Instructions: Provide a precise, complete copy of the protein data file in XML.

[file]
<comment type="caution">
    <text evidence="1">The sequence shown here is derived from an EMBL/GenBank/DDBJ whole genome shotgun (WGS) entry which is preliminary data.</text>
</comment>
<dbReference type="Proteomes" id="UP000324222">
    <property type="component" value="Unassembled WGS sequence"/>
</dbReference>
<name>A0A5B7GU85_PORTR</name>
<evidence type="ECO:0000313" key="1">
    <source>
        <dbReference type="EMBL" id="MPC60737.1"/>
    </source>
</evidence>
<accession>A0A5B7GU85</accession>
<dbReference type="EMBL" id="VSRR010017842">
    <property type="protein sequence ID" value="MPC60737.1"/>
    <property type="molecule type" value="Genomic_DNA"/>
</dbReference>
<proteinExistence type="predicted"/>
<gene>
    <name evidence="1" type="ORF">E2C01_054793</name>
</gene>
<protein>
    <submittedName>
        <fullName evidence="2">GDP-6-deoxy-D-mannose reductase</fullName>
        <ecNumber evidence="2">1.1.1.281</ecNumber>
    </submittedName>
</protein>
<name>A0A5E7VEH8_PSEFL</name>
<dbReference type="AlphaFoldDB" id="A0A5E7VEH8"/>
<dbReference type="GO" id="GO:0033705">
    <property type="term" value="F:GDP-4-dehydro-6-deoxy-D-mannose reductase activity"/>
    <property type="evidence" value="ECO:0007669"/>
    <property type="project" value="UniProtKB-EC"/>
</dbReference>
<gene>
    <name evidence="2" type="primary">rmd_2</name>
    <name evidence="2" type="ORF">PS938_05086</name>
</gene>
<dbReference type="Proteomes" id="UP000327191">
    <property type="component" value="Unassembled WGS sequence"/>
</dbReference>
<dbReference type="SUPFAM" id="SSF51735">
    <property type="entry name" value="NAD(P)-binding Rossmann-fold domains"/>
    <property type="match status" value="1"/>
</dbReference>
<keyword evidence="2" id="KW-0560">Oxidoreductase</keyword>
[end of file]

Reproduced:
<comment type="caution">
    <text evidence="1">The sequence shown here is derived from an EMBL/GenBank/DDBJ whole genome shotgun (WGS) entry which is preliminary data.</text>
</comment>
<dbReference type="Proteomes" id="UP000324222">
    <property type="component" value="Unassembled WGS sequence"/>
</dbReference>
<name>A0A5B7GU85_PORTR</name>
<evidence type="ECO:0000313" key="1">
    <source>
        <dbReference type="EMBL" id="MPC60737.1"/>
    </source>
</evidence>
<accession>A0A5B7GU85</accession>
<dbReference type="EMBL" id="VSRR010017842">
    <property type="protein sequence ID" value="MPC60737.1"/>
    <property type="molecule type" value="Genomic_DNA"/>
</dbReference>
<proteinExistence type="predicted"/>
<gene>
    <name evidence="1" type="ORF">E2C01_054793</name>
</gene>
<protein>
    <submittedName>
        <fullName evidence="2">GDP-6-deoxy-D-mannose reductase</fullName>
        <ecNumber evidence="2">1.1.1.281</ecNumber>
    </submittedName>
</protein>
<name>A0A5E7VEH8_PSEFL</name>
<dbReference type="AlphaFoldDB" id="A0A5E7VEH8"/>
<dbReference type="GO" id="GO:0033705">
    <property type="term" value="F:GDP-4-dehydro-6-deoxy-D-mannose reductase activity"/>
    <property type="evidence" value="ECO:0007669"/>
    <property type="project" value="UniProtKB-EC"/>
</dbReference>
<gene>
    <name evidence="2" type="primary">rmd_2</name>
    <name evidence="2" type="ORF">PS938_05086</name>
</gene>
<dbReference type="Proteomes" id="UP000327191">
    <property type="component" value="Unassembled WGS sequence"/>
</dbReference>
<dbReference type="SUPFAM" id="SSF51735">
    <property type="entry name" value="NAD(P)-binding Rossmann-fold domains"/>
    <property type="match status" value="1"/>
</dbReference>
<keyword evidence="2" id="KW-0560">Oxidoreductase</keyword>